Not really, but that’s what it’s felt like for the past week or so. To anyone who wants a little history of the Catholic Church in the United States, check out:
One way to figure out which side of an issue you should be on is to see who else is on that side. I learned this when living in California, the land of the ever-expanding propositional ballot. Those measures were often written to purposely confuse and confound the voter, so I would always check to see who wrote the proposition and who was for and against it.
So, let’s take a look at Pres. Obama’s so-called “compromise” on the HHS mandated “free” contraception coverage. Does this regulatory language presented to us on February 10 actually do what the White House said it would: remove the obligation from churches and religious institutions to provide and pay for birth control coverage, including contraception and abortifacients?
On the “for” side (Obama has given us something we can live with/something we like/we’re happy, very, very happy), we have:
On the “against” side (Obama continues to violate the First Amendment/this “compromise” was no compromise/this is insulting), we have:
Okay, time to pick your side; I know mine.
It seems as though the past few weeks have been all church (all the time), all government (all the time), and all individual liberty (all the time). Between the new HHS health care mandates that caught the Roman Catholic Church by surprise to the censoring of the Archbishop of the Military Services by the Army’s Office of the Chief of Chaplains, it truly has been an intersection among “the Church, the State, and the Person.”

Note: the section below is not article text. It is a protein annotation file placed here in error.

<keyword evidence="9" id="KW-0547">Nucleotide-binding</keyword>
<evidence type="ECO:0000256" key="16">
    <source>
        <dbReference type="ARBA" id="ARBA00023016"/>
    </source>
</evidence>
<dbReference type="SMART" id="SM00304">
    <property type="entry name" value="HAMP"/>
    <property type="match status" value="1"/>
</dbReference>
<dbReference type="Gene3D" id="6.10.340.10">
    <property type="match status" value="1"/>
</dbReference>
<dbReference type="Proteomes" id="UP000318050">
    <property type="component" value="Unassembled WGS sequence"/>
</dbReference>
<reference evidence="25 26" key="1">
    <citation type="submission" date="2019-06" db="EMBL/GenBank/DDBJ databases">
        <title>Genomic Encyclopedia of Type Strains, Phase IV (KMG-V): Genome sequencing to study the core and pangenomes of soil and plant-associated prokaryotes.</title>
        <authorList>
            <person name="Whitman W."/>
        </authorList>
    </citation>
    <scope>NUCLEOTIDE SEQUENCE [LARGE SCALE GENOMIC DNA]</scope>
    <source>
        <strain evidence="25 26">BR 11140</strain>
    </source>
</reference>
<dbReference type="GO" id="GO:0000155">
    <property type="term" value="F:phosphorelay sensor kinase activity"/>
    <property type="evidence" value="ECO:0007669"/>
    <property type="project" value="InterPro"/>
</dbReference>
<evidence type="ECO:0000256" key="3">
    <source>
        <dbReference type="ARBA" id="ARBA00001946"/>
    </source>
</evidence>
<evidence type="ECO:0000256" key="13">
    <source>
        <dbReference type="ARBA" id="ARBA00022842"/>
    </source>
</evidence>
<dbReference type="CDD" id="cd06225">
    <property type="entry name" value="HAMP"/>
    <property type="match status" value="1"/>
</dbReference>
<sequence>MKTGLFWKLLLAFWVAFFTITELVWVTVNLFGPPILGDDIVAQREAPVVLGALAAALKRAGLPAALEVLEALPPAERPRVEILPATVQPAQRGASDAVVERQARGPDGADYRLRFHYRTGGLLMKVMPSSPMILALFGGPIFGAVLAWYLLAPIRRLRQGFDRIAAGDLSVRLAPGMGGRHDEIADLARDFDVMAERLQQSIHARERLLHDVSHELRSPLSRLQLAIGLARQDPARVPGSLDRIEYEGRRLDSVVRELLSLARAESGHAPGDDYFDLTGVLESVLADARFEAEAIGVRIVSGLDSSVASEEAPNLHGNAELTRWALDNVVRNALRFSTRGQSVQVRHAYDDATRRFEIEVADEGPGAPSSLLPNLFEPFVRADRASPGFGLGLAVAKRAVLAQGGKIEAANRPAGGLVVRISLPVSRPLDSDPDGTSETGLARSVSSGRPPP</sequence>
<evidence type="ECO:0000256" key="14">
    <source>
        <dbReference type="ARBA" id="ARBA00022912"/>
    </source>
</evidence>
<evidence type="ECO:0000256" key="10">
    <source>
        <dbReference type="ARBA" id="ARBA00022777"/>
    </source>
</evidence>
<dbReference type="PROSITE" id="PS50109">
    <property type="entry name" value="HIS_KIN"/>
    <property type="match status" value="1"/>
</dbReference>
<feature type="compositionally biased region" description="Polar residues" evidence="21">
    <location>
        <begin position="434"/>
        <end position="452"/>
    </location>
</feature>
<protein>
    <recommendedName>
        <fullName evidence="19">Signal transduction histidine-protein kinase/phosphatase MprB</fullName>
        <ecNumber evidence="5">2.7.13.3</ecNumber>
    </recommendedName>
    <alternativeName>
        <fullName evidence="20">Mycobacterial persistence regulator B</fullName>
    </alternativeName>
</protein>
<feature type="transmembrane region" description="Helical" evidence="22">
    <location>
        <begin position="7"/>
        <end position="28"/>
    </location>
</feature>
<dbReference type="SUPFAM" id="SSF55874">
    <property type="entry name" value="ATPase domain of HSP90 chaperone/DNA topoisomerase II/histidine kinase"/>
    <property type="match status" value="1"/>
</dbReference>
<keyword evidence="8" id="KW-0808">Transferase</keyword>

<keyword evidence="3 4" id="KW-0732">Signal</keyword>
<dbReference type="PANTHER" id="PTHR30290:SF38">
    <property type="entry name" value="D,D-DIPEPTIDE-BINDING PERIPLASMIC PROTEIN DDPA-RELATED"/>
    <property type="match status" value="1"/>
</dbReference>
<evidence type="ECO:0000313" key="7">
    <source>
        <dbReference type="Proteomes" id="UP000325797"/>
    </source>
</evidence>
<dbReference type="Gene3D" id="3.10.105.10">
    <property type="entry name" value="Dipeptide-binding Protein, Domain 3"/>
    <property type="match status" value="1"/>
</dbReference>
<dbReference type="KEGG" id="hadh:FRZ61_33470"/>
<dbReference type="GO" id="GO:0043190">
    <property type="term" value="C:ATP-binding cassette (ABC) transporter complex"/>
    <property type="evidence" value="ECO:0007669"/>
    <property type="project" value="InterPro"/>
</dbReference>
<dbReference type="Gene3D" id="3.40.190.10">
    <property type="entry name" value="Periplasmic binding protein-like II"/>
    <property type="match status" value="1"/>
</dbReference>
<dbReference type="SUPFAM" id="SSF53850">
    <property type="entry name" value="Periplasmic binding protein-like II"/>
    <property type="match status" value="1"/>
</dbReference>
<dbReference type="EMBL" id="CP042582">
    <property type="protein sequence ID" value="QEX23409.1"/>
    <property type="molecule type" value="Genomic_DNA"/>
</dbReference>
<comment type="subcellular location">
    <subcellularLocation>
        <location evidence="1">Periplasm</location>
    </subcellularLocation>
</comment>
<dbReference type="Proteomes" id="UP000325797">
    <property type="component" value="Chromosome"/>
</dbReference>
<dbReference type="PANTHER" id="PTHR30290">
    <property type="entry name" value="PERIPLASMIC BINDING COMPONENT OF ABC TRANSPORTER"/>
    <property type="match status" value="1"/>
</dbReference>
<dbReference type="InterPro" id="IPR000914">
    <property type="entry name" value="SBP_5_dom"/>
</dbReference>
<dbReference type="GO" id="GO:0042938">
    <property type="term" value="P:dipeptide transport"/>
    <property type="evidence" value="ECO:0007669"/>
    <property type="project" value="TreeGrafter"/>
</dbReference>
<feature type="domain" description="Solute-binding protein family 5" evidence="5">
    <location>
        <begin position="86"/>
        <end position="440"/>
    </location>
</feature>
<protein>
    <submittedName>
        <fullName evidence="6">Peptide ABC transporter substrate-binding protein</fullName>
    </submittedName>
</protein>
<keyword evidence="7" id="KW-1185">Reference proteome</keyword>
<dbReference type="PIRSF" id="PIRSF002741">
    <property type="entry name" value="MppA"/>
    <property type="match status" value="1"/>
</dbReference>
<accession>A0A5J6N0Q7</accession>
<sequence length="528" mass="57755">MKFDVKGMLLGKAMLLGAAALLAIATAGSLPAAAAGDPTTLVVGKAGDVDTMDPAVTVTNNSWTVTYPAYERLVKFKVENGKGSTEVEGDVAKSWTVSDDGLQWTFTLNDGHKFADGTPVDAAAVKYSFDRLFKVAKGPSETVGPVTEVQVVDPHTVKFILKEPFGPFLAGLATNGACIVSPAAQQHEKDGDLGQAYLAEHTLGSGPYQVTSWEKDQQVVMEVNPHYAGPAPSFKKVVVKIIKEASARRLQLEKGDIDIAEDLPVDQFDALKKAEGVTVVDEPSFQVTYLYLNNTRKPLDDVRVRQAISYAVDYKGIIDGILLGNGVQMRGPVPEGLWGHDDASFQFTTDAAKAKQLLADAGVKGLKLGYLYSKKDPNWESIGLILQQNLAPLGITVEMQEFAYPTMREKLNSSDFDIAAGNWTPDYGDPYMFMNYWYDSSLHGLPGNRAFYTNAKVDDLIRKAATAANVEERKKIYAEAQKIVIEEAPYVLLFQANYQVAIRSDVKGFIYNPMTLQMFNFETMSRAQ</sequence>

One of the best summaries is that of Jonathan Last of the Weekly Standard:
…It is now a requirement of Obamacare that every Catholic institution larger than a single church—and even including some single churches—must pay for contraceptives, sterilization, and morning-after abortifacients for its employees. Each of these is directly contrary to the Catholic faith. But the Obama administration does not care. They have said, in effect, Do what we tell you—or else.
The beginnings of this confrontation lay in an obscure provision of Obama’s Patient Protection and Affordable Care Act, which stated that all insurers will be required to provide “preventive health services.” When the law was passed, “preventive” was not defined but left to be determined at a later date.
This past August, Health and Human Services secretary Kathleen Sebelius finally got around to explaining the administration’s interpretation of the phrase. Based on a recommendation from the Institute of Medicine, the administration would define “preventive health services” to include contraceptives, morning-after pills, and female sterilization. And they would interpret the “all insurers” section to include religious organizations, whatever their beliefs….